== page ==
The La Mesa City Council will review its traffic calming program and a variety of issues surrounding the planned downtown streetscape improvement project at City Hall at 6 p.m. Tuesday.
Every year the city of La Mesa prepares a list of streets where vehicles often break the law and traffic calming measures can make the community safer.
In part due to requests by local residents, 27 streets in La Mesa have been identified to be part of the city's traffic calming program. This year Elden Street between Odessa Avenue and Delta Street and Violet Street between Hoffman Avenue and Pearson Street were added to the list.
A list of streets is made based on petitions from residents, traffic and collision data.
A point system is used to determine which streets are most in need of traffic calming measures which combines a list of factors like proximity to schools, presence of crosswalks and sidewalks and average speeds.
This year the top streets most in need of traffic calming measures are:
1. Harbinson Avenue
2. Howell Drive
3. Lubbock Avenue
4. Guava Avenue
5. Gateside Road
The city will continue monitor traffic on Amaya Drive near Murray Drive and Grossmont High School where a study conducted last month found that the vast majority of drivers travel 37 mph in both directions instead of the posted 30 mph speed limit. A survey of average speeds in the area conducted in September 2012 found drivers traveling 38 mph.
Continued monitoring will also take place on Dale Avenue.
This is agenda item 9.
A presentation will be given by Bill Jaynes about the establishment of a maintenance district to fund maintenance of the downtown streetscape project.
Jaynes and other members of the La Mesa Citizen Oversight Group protested a PBID at city council's Sept. 10 meeting. Councilwoman Ruth Sterling requested Jaynes give a presentation about alternatives to a PBID that would collect revenue from each business within the Village District to pay for marketing, a PBID director and maintenance.
See page 3 of the agenda packet to see more information about other presentations to take place Tuesday.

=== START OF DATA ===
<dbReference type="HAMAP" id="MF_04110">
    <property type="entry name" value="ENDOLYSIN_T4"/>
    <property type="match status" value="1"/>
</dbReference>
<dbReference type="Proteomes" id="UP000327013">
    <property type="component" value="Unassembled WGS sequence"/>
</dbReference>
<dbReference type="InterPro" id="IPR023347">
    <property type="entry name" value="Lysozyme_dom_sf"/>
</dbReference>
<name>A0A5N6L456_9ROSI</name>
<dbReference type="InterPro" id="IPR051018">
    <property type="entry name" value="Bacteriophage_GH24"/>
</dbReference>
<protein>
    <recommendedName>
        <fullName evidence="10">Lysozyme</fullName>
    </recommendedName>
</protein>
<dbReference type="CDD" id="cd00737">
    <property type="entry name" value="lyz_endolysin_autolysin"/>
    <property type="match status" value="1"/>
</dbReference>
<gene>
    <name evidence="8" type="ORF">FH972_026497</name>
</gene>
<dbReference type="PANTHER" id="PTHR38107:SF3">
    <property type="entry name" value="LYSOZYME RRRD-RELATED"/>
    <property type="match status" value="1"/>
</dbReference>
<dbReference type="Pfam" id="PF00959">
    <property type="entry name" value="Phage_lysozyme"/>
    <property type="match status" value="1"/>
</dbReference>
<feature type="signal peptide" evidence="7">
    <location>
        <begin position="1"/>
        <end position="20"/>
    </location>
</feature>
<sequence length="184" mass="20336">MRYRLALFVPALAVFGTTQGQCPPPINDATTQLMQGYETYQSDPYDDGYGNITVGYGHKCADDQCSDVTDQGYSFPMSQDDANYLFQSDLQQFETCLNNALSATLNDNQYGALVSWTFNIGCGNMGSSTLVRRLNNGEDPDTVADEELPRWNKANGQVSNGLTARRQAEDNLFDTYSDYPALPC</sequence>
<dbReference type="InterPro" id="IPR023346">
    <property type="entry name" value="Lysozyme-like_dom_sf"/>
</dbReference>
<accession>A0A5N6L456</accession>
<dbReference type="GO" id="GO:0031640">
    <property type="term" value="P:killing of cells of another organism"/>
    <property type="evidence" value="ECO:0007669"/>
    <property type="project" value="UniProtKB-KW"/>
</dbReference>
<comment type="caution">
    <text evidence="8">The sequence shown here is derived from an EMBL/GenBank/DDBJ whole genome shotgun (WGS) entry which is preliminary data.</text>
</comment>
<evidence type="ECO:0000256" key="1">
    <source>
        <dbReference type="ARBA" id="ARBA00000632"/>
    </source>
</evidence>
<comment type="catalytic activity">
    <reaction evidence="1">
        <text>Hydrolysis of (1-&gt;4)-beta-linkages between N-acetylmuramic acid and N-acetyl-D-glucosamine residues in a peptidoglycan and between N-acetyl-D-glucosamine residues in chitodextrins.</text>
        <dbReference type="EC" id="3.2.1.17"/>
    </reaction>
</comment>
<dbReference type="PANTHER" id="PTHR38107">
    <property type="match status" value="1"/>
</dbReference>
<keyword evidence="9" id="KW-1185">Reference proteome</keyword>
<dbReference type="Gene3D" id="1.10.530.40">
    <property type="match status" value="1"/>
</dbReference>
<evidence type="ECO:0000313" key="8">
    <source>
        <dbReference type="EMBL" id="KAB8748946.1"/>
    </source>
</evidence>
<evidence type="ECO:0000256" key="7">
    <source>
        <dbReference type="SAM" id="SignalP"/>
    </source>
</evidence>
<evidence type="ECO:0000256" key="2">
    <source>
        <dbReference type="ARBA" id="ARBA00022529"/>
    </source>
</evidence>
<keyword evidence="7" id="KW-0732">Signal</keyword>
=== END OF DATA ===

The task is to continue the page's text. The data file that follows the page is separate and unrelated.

Item 8 on the agenda will be a staff presentation on the cost of street maintenance for the downtown village streetscape project scheduled to begin construction in 2014.
Maintenance will cost approximately $75,000 annually, city staff estimates.
In agenda item 10, city staff will review the fund balance and monthly gross revenue from parking meters, parking citations and permits sold in the Village District.
The Downtown Parking Fund had a balance of $1.26 million at the end of fiscal year 2012-13. Fiscal years start July 1 and end June 31 of the following year. Parking meters, which account for around 70 percent of the fund's revenue, bring in approximately $25,000 a month.
After factoring in expenses, a two-year reserve of $376,000 and allocation of $700,000 of the fund to the Downtown Village Streetscape Improvement Project, the available fund balance is $167,600, according to city staff.
Parking fund money was used to pay a consultant who assisted the PBID Formation Committee. The La Mesa City Council voted 4-1 to end the contract at a Sept. 10 meeting.
On the consent calendar, multiple items to be approved in a single vote:
- Approve design of a 56-unit mixed-use development at 7808-7814 El Cajon Blvd.
- Approval of a Justice Assistance Grant (JAG) to purchase "new ballistic helmets and a new rifle sighting system" for the La Mesa Police Department.
- Contracts for GIS mapping services and sewage work for items 5, 6 and 7.
The La Mesa City Council will interview Youth Advisory Commission and Human Relations Advisory Commission candidates Tuesday. This is agenda item 11.
A public hearing may be held Tuesday to discuss changes to the city's municipal code related to housing for people with disabilities.
This is agenda item 12.
Go to the city website to download a copy of the agenda or agenda packet with documents related to each agenda item.